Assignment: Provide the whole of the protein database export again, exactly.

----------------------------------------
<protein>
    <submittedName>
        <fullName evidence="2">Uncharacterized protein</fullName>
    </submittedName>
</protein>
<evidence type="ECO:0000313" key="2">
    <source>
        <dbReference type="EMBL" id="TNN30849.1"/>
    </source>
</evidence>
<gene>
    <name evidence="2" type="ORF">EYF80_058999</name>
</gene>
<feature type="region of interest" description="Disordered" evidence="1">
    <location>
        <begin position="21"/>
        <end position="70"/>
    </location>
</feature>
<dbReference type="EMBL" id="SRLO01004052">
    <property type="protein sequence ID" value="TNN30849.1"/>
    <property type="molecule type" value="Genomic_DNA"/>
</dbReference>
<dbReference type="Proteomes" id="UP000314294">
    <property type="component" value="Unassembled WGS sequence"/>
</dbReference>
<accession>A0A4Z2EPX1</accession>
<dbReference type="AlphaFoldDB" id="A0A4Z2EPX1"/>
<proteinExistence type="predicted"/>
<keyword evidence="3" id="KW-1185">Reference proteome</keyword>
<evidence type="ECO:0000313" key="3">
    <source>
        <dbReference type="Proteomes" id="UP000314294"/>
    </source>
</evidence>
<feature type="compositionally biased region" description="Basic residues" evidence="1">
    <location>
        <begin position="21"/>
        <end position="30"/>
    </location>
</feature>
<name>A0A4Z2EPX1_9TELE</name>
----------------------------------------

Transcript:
<protein>
    <submittedName>
        <fullName evidence="2">Uncharacterized protein</fullName>
    </submittedName>
</protein>
<evidence type="ECO:0000313" key="2">
    <source>
        <dbReference type="EMBL" id="TNN30849.1"/>
    </source>
</evidence>
<gene>
    <name evidence="2" type="ORF">EYF80_058999</name>
</gene>
<feature type="region of interest" description="Disordered" evidence="1">
    <location>
        <begin position="21"/>
        <end position="70"/>
    </location>
</feature>
<dbReference type="EMBL" id="SRLO01004052">
    <property type="protein sequence ID" value="TNN30849.1"/>
    <property type="molecule type" value="Genomic_DNA"/>
</dbReference>
<dbReference type="Proteomes" id="UP000314294">
    <property type="component" value="Unassembled WGS sequence"/>
</dbReference>
<accession>A0A4Z2EPX1</accession>
<dbReference type="AlphaFoldDB" id="A0A4Z2EPX1"/>
<proteinExistence type="predicted"/>
<keyword evidence="3" id="KW-1185">Reference proteome</keyword>
<evidence type="ECO:0000313" key="3">
    <source>
        <dbReference type="Proteomes" id="UP000314294"/>
    </source>
</evidence>
<feature type="compositionally biased region" description="Basic residues" evidence="1">
    <location>
        <begin position="21"/>
        <end position="30"/>
    </location>
</feature>
<name>A0A4Z2EPX1_9TELE</name>